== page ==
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Monday, Jun 9, 2014

Asia

Thai junta to explain itself to international rights groups

Reuters | Monday, Jun 9, 2014

A Thai soldier holds hands with a member of the pro-government "red shirt" group at an encampment in Nakhon Pathom province on the outskirts of Bangkok May 22, 2014.

BANGKOK - Thailand's junta said on Monday it had ordered the Thai ambassadors to the United States and Britain to meet human rights groups in an effort to "create understanding" about its seizure of power.

Several Western governments have spoken out against the May 22 coup, calling for a speedy return to democracy. Rights groups have urged the ruling National Council for Peace and Order (NCPO) to curb its powers to detain and prosecute civilians. "The NCPO has ordered Thailand's ambassadors in New York and London to meet representatives from Human Rights Watch and Amnesty International to create understanding," Yongyuth Mayalarp, a spokesman for the NCPO, told reporters.

Representatives at Amnesty International and Human Rights Watch confirmed they had been invited to meet the ambassadors. Rights activists have been called in by the military and warned against speaking to foreign media.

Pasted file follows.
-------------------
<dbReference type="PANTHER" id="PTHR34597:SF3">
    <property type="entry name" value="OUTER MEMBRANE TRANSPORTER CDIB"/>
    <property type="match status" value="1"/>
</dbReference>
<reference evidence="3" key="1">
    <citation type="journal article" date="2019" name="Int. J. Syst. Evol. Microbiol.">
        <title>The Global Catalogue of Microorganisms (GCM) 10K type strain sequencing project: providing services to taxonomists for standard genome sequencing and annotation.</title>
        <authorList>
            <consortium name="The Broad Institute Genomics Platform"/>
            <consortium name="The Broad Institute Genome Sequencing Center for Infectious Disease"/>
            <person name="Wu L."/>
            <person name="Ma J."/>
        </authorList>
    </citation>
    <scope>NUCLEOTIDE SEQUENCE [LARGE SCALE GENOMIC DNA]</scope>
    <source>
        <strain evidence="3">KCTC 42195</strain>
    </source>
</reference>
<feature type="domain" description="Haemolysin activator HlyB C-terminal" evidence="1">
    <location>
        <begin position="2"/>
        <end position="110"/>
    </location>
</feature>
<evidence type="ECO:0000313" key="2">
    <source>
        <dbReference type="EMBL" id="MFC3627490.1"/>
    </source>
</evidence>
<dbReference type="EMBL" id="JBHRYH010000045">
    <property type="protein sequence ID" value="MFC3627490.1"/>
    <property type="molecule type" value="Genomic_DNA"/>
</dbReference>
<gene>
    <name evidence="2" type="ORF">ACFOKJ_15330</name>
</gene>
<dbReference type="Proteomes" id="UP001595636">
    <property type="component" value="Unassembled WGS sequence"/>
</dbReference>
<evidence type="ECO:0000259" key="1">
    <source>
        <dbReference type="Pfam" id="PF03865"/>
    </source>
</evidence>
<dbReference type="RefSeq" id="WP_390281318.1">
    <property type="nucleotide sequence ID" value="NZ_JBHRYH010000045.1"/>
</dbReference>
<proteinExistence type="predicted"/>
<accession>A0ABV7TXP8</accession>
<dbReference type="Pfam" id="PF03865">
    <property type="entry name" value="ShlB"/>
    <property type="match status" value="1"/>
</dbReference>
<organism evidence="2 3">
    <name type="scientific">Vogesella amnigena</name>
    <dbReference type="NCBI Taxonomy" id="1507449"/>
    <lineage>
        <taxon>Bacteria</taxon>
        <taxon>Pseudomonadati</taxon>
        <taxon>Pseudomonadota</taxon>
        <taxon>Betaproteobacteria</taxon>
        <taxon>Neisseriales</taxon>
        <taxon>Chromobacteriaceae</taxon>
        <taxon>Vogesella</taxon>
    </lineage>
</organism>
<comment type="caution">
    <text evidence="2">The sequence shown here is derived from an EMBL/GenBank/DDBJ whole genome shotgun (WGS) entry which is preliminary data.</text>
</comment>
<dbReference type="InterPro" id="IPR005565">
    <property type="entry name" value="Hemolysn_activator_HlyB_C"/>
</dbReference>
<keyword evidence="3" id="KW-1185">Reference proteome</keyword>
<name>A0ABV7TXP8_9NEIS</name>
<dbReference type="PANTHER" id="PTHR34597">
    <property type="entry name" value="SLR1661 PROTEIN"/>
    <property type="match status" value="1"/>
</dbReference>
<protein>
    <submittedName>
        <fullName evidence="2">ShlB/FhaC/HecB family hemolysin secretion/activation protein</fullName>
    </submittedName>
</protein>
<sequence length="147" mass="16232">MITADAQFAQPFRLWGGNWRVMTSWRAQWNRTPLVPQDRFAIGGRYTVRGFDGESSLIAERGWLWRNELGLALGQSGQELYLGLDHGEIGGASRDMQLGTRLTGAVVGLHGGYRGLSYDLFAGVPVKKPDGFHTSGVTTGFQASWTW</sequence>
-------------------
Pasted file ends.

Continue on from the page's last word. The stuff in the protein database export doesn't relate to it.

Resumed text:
Army chief General Prayuth Chan-ocha said he took power to restore order after nearly seven months of political turmoil in the polarised country. He has launched a reconciliation campaign aimed at healing divisions.

Gen Prayuth is due to meet foreign diplomats on Wednesday to brief them on the military administration's plans.

The NCPO ordered political parties on Monday to suspend activities. When the military scrapped the constitution after the coup it was unclear whether parties would continue to exist.

The coup was the latest chapter in a power struggle between the Bangkok-based royalist establishment and supporters of ousted former populist premier Thaksin Shinawatra, whose stronghold is in the rural north and northeast.

Thaksin's removal in a 2006 coup did nothing to heal the divide and the military now appears intent on finishing what it started then, shuffling senior civil servants and military personnel to blunt the power Thaksin loyalists.

The ousted government was headed by Thaksin's sister, Yingluck Shinawatra, until she was ordered to step down on May 7 after a court found her guilty of abuse of power.

The NCPO has moved swiftly to revive an economy battered by months of chaos.

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